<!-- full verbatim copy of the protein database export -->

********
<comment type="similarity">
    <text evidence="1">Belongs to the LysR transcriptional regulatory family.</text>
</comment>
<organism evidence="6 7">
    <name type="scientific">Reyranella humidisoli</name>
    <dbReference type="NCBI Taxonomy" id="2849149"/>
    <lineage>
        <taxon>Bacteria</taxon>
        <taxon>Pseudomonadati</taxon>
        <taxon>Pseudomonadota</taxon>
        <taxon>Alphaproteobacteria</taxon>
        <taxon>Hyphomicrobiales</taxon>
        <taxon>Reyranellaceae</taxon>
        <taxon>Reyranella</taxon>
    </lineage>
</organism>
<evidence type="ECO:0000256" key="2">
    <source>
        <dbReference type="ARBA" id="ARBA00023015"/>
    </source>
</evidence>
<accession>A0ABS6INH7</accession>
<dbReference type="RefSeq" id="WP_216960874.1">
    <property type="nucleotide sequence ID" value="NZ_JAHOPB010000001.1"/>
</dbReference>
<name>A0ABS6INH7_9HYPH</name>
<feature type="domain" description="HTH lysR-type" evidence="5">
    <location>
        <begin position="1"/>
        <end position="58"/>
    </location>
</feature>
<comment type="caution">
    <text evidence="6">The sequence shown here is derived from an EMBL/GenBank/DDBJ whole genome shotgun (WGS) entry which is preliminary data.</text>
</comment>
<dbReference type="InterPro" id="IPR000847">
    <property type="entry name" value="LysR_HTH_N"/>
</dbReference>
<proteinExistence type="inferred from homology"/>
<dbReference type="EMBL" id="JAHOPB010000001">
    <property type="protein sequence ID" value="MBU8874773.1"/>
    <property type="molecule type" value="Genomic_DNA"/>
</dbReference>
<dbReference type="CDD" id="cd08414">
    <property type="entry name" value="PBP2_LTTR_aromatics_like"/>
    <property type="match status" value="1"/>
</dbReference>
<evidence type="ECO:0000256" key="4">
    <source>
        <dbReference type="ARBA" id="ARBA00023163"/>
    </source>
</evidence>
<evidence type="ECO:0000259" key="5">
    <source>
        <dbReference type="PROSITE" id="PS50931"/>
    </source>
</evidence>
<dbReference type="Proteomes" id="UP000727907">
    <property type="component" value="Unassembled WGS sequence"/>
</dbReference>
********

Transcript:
<comment type="similarity">
    <text evidence="1">Belongs to the LysR transcriptional regulatory family.</text>
</comment>
<organism evidence="6 7">
    <name type="scientific">Reyranella humidisoli</name>
    <dbReference type="NCBI Taxonomy" id="2849149"/>
    <lineage>
        <taxon>Bacteria</taxon>
        <taxon>Pseudomonadati</taxon>
        <taxon>Pseudomonadota</taxon>
        <taxon>Alphaproteobacteria</taxon>
        <taxon>Hyphomicrobiales</taxon>
        <taxon>Reyranellaceae</taxon>
        <taxon>Reyranella</taxon>
    </lineage>
</organism>
<evidence type="ECO:0000256" key="2">
    <source>
        <dbReference type="ARBA" id="ARBA00023015"/>
    </source>
</evidence>
<accession>A0ABS6INH7</accession>
<dbReference type="RefSeq" id="WP_216960874.1">
    <property type="nucleotide sequence ID" value="NZ_JAHOPB010000001.1"/>
</dbReference>
<name>A0ABS6INH7_9HYPH</name>
<feature type="domain" description="HTH lysR-type" evidence="5">
    <location>
        <begin position="1"/>
        <end position="58"/>
    </location>
</feature>
<comment type="caution">
    <text evidence="6">The sequence shown here is derived from an EMBL/GenBank/DDBJ whole genome shotgun (WGS) entry which is preliminary data.</text>
</comment>
<dbReference type="InterPro" id="IPR000847">
    <property type="entry name" value="LysR_HTH_N"/>
</dbReference>
<proteinExistence type="inferred from homology"/>
<dbReference type="EMBL" id="JAHOPB010000001">
    <property type="protein sequence ID" value="MBU8874773.1"/>
    <property type="molecule type" value="Genomic_DNA"/>
</dbReference>
<dbReference type="CDD" id="cd08414">
    <property type="entry name" value="PBP2_LTTR_aromatics_like"/>
    <property type="match status" value="1"/>
</dbReference>
<evidence type="ECO:0000256" key="4">
    <source>
        <dbReference type="ARBA" id="ARBA00023163"/>
    </source>
</evidence>
<evidence type="ECO:0000259" key="5">
    <source>
        <dbReference type="PROSITE" id="PS50931"/>
    </source>
</evidence>
<dbReference type="Proteomes" id="UP000727907">
    <property type="component" value="Unassembled WGS sequence"/>
</dbReference>